Bilateral ties have prospered but the region remains beset with problems, and Afghanistan has had more than its share of terror attacks, with extremist groups taking advantage of the disturbed conditions to establish a presence and mount strikes. Collective effort to meet the challenge of terrorism is imperative and India has been active in bringing this message home in regional organisations like SAARC, where it shares membership with Afghanistan among others. Afghan leaders have identified many of their country’s troubles as originating in the neighbour  Pakistan, and have pushed hard for rectification. There have been numerous ups and downs in the relationship between these two countries that lie side by side, notwithstanding  frequent testaments to the brotherly nature of what binds them. Afghan displeasure with this state of affairs has often been expressed but the attempt has been to keep relations with its immediate neighbour in good repair, in view of the mutual dependence between them.

Tangled regional relations notwithstanding, especially those involving India and Pakistan, Afghan leaders like Mr. Karzai have  not been shy of  expressing their viewpoint on controversial issues. Mr. Karzai has been outspoken, as witnessed during his recent visit  which took place at a time when Indo-Pak relations had taken a marked dip after Prime Minister Modi’s Independence Day oration where he made some observations about the situation in Pakistan’s province of Baluchistan. This has been a troubled place from the time Pakistan was first shaped, and there have been  persistent separatist movements within the province. India has observed these developments but kept aloof,  for it is not directly involved. However, Mr. Modi has now drawn attention to the troubles in Baluchistan, apparently in retaliation for Pakistan’s frequent interference in events taking place in India. Unexpectedly, Mr. Karzai made no bones about supporting India’s decision to bring the Baluch issue into prominence, on the ground that as Pakistan is prone to interfere at will in Indian affairs, there is no good reason why it should not face similar treatment from India when the need arises. This forthright statement will no doubt have gratified New Delhi’s policy-makers and put a positive gloss on India-Afghan relations.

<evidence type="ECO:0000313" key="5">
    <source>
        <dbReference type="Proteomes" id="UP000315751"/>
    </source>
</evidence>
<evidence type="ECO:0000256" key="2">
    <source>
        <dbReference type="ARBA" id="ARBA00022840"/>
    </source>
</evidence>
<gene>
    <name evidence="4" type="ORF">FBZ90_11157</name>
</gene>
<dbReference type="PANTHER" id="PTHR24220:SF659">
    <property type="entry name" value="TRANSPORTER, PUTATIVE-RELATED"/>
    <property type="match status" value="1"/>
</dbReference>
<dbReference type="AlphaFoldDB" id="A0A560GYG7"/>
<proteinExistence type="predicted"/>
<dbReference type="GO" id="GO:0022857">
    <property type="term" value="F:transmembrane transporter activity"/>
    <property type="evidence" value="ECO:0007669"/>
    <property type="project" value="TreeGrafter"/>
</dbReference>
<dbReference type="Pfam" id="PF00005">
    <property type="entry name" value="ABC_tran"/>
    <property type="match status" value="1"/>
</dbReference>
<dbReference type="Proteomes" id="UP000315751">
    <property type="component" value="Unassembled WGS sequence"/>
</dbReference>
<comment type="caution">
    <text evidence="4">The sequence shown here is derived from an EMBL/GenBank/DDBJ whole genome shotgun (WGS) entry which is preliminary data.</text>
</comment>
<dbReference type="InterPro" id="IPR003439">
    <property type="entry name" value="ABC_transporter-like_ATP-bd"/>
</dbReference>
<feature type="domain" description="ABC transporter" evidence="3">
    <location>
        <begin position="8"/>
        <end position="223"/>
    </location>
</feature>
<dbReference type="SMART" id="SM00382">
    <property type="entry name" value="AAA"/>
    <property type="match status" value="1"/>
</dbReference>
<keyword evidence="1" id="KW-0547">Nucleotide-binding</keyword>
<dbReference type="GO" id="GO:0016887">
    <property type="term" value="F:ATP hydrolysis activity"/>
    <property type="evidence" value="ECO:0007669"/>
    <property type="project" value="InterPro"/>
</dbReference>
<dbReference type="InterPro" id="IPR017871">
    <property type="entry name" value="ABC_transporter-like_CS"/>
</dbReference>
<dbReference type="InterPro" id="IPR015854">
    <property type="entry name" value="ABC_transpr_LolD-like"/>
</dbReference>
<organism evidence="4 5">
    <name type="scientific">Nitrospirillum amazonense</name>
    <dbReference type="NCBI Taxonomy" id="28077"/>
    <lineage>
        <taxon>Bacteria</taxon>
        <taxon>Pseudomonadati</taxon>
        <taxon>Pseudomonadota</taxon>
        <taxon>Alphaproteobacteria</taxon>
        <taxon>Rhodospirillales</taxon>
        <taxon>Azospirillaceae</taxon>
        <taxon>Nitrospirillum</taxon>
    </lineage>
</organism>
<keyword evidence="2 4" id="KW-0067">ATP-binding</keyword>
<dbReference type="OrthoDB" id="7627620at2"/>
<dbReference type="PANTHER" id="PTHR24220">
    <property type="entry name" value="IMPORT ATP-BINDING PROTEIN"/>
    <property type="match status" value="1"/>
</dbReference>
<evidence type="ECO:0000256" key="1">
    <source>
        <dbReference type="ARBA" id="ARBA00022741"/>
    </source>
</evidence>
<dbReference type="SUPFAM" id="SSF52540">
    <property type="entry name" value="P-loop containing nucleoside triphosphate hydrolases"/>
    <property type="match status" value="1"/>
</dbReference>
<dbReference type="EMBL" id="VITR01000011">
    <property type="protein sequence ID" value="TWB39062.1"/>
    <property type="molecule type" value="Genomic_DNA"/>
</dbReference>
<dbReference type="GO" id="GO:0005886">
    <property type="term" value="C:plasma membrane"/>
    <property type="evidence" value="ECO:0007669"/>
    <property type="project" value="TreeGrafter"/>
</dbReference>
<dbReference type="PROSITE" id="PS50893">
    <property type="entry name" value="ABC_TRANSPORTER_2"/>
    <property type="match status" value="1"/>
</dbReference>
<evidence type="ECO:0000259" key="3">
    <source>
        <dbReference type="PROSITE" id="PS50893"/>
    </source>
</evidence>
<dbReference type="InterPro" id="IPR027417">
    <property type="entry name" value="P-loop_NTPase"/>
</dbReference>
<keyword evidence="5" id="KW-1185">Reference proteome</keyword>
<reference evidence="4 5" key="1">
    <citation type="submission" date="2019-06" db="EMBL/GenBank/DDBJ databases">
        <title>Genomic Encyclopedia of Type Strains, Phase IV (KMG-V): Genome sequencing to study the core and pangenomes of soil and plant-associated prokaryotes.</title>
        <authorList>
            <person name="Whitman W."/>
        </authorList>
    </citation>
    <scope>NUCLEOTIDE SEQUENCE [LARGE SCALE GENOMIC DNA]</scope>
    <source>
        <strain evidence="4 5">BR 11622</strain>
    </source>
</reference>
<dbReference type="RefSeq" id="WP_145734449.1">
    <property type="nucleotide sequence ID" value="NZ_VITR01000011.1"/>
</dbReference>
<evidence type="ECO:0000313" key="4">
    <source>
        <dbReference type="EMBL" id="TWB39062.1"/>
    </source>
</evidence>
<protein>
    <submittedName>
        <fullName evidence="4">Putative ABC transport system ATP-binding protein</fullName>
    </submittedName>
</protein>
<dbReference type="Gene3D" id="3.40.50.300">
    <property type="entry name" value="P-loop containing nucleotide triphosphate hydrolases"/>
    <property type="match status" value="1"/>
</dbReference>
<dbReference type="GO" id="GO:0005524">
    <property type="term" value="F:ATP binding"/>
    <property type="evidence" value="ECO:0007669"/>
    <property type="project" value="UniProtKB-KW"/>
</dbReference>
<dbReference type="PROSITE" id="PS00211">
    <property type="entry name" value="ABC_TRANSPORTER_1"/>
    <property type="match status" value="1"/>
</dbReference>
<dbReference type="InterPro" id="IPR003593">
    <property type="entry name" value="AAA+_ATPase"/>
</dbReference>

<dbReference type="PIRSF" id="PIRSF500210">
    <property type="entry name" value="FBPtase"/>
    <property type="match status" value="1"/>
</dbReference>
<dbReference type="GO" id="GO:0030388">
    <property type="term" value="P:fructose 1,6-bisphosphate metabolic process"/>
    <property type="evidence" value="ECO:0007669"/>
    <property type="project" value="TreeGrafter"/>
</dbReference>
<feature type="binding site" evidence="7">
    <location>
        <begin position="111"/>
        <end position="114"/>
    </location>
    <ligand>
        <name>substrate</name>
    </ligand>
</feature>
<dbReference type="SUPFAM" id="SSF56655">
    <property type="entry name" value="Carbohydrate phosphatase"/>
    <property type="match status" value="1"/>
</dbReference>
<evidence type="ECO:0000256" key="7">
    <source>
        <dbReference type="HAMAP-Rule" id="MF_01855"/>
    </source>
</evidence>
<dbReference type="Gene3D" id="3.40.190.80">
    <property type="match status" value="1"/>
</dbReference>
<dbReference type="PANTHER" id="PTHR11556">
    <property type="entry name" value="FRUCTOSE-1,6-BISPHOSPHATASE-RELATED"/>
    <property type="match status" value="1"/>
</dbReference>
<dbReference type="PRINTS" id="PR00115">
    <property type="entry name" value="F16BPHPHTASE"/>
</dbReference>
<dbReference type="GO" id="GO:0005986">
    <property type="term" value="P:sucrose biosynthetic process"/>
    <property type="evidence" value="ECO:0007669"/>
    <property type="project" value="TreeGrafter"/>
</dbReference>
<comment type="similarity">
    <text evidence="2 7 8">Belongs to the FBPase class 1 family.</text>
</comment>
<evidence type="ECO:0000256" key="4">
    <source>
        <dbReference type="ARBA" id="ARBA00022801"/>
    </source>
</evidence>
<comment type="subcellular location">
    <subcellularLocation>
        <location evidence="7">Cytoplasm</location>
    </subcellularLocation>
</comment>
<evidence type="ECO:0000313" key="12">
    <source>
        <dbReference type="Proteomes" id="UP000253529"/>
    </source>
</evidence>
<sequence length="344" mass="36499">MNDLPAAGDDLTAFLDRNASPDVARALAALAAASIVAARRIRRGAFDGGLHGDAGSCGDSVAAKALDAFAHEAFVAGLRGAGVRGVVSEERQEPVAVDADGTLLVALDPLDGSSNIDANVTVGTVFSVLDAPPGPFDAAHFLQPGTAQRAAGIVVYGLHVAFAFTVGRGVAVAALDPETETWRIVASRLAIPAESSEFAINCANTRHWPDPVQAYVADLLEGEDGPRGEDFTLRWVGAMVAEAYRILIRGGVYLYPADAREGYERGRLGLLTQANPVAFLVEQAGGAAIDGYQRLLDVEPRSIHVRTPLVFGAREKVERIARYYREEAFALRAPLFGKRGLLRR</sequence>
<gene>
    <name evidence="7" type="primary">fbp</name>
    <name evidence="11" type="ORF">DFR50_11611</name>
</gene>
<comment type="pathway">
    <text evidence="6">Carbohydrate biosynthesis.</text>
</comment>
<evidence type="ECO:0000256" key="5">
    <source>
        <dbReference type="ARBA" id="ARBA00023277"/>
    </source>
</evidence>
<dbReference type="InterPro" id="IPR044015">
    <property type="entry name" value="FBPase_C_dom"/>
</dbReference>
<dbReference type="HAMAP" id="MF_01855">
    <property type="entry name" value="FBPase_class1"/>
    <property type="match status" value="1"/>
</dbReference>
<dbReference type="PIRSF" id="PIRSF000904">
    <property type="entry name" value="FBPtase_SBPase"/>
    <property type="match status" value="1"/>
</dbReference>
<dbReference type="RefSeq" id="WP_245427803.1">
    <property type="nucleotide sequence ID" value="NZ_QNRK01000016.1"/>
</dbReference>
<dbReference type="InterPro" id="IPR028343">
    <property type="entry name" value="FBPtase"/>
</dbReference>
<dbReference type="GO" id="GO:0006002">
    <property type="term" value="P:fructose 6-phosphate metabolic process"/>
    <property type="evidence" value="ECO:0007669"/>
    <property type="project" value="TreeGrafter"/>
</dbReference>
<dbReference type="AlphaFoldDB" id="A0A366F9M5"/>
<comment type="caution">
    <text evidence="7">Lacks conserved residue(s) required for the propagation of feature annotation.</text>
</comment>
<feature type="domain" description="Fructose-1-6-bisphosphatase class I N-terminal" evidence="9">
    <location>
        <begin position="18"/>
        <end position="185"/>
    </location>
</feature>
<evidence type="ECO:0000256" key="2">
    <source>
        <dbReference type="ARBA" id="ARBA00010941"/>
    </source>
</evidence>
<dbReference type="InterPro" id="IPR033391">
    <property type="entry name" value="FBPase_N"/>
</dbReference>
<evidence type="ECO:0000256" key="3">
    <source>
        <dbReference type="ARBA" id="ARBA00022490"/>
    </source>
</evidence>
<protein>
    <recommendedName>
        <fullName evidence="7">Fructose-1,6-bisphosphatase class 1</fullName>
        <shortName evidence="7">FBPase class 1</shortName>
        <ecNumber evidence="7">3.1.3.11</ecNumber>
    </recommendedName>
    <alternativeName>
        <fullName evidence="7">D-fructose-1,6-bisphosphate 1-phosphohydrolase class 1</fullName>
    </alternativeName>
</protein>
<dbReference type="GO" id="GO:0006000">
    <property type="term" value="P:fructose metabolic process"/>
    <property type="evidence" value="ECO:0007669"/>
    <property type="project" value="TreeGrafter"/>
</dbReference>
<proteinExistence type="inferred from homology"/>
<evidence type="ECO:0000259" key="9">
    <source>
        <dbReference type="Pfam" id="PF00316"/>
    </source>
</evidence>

With all that, Afghanistan has essentially kept its distance from contentious issues in its immediate vicinity, even though it has faced many problems from the actions of its immediate neighbour, Pakistan. Karzai and his successor have made an effort to bring the region into closer cooperation and to find regional solutions to the divisive issues that must be faced. Afghanistan was not one of the original members of SAARC but saw its value  when it started functioning and applied for membership, which was readily proffered.

Since then it has been an active and prominent member, and has played its full part in regional affairs. As the hinge  country between South and Central Asia it is uniquely placed to bring these regions closer and promote cooperation between them. It is also attached by land access to the Xinjiang province of China, which emphasizes its centrality to international plans for modernized regional transport systems.

These recent events that were highlighted during the visit of the former Afghan President come as a reminder of the many strong ties between India and Afghanistan. There is still a small, and decreasing, foreign military presence in that country, aimed at helping Kabul maintain peace and order. Regional security solutions will have to be found to underpin stability when the external forces are all withdrawn. This is an important task for the future, involving the entire region. India’s diplomacy has been able to rise to the challenge, and the country is well placed to continue to play a positive role in the future.

The writer is India’s former Foreign Secretary.